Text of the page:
Buy Tickets From the 2014-2015 Season: Pericles, Prince of Tyre Playing August 28, 2015 to September 06, 2015

$15 General Admission Preview Thursday August 28

2014 Cast

A dark and troubling riddle starts the heroic adventure of one man’s lifetime, a story of love gained, lost and gained again. Shakespeare woos us with his most epic theatrical journey. Join us as we follow the noble Pericles over continents and decades, goddesses and pirates, jousts and tempests.
TWO WEEKS ONLY!


Read the Plot Synopsis

Synopsis for Pericles, Prince of Tyre

John Gower, the mediaeval poet, acts as Chorus throughout. His Confessio Amantis (1385-93), in which he retells the story of Apollonius of Tyre, was one of Shakespeare’s main sources.

Pericles solves the riddle propounded by Antiochus, King of Antioch, to his daughter’s suitors. The answer, which no one has found (death is the penalty of failure), is that father and daughter have had an incestuous relationship. When Pericles shows that he knows the meaning and Antiochus is suspiciously hospitable, the young Prince realizes that he must escape; back in Tyre he leaves Helicanus to govern in his absence and sets off for Tarsus where he relieves the famine-stricken city.

Still pursued by a minion of Antiochus, he puts again to sea, only to be wrecked on the shores of Pentapolis; there the King is celebrating with a tournament the birthday of his daughter Thaisa. Pericles wins, and he and Thaisa are betrothed. They expect ultimately to go to Tyre (where Pericles will now be safe), but in the great sea-storm Thaisa, after giving birth to a daughter, Marina, is thought to be dead and is thrown overboard in a waterproof chest, with a letter. When it comes to land in Ephesus the noble Cerimon revives Thaisa who, believing herself to be the only survivor, becomes a priestess of Diana’s temple. Pericles, meantime, returns to Tyre, entrusting the infant Marina to the care of Cleon, Governor of Tarsus and his wife Dionyza.

Some 14 years pass. Pericles is in Tyre; Marina has grown up in Tarsus. Dionyza, jealous of a girl who overshadows her own daughter, is about to have her murdered when pirates kidnap Marina and take her to a brothel in Mytilene. When Dionyza and Cleon tell Pericles his daughter is dead, he vows (says Gower) “Never to wash his face or cut his hairs.” In Mytilene Marina, whose purity bewilders her employers and startles the Governor, Lysimachus, manages to leave the brothel and work in an “honest house.” Pericles, in utter dejection, chances to visit the city; Lysimachus sends for Marina to comfort the stranger, and there, in his anchored ship, Pericles realizes that this is his daughter. In a dream Diana urges him to go to her temple at Ephesus, where presently he relates his tale to the priestess. She is Thaisa; and all griefs are over. Marina and Lysimachus (to whom she is now betrothed) will rule in Tyre, and Pericles and Thaisa spend the rest of their lives in Pentapolis.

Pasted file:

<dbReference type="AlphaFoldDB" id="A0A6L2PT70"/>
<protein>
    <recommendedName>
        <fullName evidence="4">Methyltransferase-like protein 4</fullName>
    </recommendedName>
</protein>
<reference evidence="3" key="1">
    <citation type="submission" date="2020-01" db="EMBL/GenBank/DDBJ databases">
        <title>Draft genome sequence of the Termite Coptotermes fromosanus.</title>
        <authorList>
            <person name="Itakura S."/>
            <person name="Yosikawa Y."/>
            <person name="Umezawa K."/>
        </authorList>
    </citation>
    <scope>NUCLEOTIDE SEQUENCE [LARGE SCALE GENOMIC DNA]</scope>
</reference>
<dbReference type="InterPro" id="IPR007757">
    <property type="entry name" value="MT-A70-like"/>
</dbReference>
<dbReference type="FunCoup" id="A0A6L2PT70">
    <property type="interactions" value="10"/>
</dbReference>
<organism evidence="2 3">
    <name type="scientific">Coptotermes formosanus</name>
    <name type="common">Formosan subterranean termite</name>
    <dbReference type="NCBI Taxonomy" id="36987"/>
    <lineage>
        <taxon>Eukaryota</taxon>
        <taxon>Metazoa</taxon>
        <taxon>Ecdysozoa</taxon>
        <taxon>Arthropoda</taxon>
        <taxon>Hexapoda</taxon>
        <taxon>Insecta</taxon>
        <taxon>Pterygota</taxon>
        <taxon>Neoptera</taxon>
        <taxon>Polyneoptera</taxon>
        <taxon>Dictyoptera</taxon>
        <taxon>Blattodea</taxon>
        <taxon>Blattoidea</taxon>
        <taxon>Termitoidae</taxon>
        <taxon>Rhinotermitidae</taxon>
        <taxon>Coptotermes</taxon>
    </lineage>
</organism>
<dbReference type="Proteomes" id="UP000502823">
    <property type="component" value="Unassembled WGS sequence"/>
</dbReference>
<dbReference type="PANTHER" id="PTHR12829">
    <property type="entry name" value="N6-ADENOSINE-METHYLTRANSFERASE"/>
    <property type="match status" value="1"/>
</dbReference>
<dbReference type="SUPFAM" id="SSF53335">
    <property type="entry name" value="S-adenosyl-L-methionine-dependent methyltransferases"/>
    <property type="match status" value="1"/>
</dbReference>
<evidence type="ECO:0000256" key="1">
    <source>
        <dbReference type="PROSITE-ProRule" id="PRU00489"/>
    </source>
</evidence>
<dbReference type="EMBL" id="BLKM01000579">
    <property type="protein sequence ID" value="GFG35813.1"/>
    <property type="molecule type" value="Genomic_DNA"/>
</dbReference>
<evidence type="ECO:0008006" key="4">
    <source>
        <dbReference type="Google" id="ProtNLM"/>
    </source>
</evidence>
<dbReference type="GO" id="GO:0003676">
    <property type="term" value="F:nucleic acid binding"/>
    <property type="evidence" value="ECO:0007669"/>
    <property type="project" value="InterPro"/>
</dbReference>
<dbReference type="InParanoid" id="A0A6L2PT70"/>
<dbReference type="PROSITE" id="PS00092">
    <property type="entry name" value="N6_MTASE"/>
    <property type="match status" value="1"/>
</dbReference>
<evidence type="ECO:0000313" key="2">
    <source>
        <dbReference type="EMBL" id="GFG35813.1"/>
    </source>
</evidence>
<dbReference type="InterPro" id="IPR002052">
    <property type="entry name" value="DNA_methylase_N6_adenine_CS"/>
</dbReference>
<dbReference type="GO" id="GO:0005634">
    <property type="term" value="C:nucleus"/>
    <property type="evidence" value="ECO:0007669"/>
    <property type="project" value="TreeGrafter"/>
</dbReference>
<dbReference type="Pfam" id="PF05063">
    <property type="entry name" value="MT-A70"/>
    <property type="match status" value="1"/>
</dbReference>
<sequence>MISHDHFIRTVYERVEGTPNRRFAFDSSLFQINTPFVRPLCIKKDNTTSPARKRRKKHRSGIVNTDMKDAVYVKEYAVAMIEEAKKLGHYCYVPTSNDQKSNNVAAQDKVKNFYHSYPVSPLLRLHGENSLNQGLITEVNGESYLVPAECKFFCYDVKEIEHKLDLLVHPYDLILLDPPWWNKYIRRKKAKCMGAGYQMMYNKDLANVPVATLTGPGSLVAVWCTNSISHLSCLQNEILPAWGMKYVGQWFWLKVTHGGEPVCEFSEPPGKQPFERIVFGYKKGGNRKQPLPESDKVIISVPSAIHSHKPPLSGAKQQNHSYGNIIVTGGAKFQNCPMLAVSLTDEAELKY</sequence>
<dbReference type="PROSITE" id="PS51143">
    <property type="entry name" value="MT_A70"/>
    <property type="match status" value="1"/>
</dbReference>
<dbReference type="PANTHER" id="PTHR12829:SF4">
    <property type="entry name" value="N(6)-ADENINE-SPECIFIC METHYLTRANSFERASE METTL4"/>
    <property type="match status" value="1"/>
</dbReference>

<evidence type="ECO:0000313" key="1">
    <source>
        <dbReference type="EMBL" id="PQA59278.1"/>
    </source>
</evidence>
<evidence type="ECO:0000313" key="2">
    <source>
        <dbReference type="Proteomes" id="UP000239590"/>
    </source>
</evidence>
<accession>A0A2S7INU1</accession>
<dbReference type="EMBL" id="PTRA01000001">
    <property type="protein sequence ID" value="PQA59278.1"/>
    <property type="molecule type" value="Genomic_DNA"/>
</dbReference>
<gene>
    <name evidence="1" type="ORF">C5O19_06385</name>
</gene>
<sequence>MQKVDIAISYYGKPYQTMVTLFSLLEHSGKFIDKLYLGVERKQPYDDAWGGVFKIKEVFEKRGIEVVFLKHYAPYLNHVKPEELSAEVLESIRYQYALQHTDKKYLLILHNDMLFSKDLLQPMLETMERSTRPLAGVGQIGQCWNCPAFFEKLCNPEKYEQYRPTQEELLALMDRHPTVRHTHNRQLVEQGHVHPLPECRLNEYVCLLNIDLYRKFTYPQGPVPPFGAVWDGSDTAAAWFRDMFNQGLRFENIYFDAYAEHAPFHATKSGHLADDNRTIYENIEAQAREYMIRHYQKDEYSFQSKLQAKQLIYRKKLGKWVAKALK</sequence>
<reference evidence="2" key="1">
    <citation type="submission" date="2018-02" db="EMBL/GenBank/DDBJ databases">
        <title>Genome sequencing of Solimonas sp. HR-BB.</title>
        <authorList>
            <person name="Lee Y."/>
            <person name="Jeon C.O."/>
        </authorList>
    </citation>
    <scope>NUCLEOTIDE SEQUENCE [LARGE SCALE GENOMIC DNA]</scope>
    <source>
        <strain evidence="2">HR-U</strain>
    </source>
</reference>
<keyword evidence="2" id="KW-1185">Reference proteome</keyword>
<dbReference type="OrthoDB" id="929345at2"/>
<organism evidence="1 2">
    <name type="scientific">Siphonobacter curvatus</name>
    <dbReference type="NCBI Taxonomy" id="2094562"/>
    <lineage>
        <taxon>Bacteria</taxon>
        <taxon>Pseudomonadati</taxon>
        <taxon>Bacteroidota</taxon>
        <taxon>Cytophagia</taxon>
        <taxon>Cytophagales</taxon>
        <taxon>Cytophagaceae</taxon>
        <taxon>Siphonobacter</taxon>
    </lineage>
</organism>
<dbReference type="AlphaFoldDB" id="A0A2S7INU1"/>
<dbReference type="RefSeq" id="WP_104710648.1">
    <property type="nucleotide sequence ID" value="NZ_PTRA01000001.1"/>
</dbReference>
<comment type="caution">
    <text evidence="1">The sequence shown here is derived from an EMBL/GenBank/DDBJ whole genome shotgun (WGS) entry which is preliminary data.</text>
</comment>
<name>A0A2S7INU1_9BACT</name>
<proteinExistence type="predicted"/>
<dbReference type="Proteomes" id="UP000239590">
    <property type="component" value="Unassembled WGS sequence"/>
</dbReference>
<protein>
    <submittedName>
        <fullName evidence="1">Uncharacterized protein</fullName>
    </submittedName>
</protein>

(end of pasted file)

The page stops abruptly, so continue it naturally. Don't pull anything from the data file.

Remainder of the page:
-The Pocket Companion to Shakespeare’s Plays by J C Trewin


Director's Notes

Directed by Artistic Director Jeff Watkins

Show Information

Duration

Act One - 60 min / Act Two - 60 min / One 15 minute intermission

Show Roles

Antiochus - Drew Reeves*
Young Pericles - Paul Hester*
Helicanus - Andrew Houchins*
Escanes - Chris Schulz
Simonides - J. Tony Brown*
Cleon - Troy Willis*
Lysimachus - Kevin Roost
Cerimon - Nicholas Faircloth
Thaliard - J. Tony Brown*
Philemon - Kevin Roost
Leonine - J. Tony Brown*
A Pandar - Nicholas Faircloth
Boult - Andrew Houchins*
The Daughter of Antiochus - Miranda Wilson
Dionyza - Rivka Levin*
Thaisa - Mary Russell
Marina - Hayley Platt
Lychorida - Mary Ruth Ralston
Virgin - Rivka Levin*
Old Pericles - Drew Reeves*
Ephesians - J. Tony Brown*, Chris Schulz, Troy Willis*
A Bawd - Mary Ruth Ralston
Storm-beaten Man - Troy Willis*
Diana - Miranda Wilson
Gower as Chorus - Andy Offutt Irwin

*Member of Actors’ Equity Association, the Union of Professional Actors and Stage Managers in the United States

Show Times
Shows at The Shakespeare Tavern Playhouse begin at 7:30pm, except on Sundays, when they begin at 6:30pm

Bardometer Rating

How difficult is this Shakespearean play to grasp? On a scale of 1 to 10.
3
 
What does rating this mean?

You may already know the story and what happens at the end. But even if you don’t, the play is light and the plot is easy to follow. Limited violence, limited bawdiness (see below). There are very few things – historical, religious, or political – that you need to know ahead of time. Just enjoy!

A note about bawdiness in Shakespeare: It exists. Despite what your English teacher taught you, Shakespeare wrote some pretty saucy lines and they pop up from time to time. While there is never any nudity on stage, our actors are trained to make the text clear. If we feel a show contains a plethora of Graphic Elizabethan Poetry (or is very bloody/violent/triggering) we will put that disclaimer in the blurb about the show. It won’t happen often. If this Bardometer lists a play as a 1 or 2, you can rest assured that it is an appropriate show for kids under ten.

Additional Information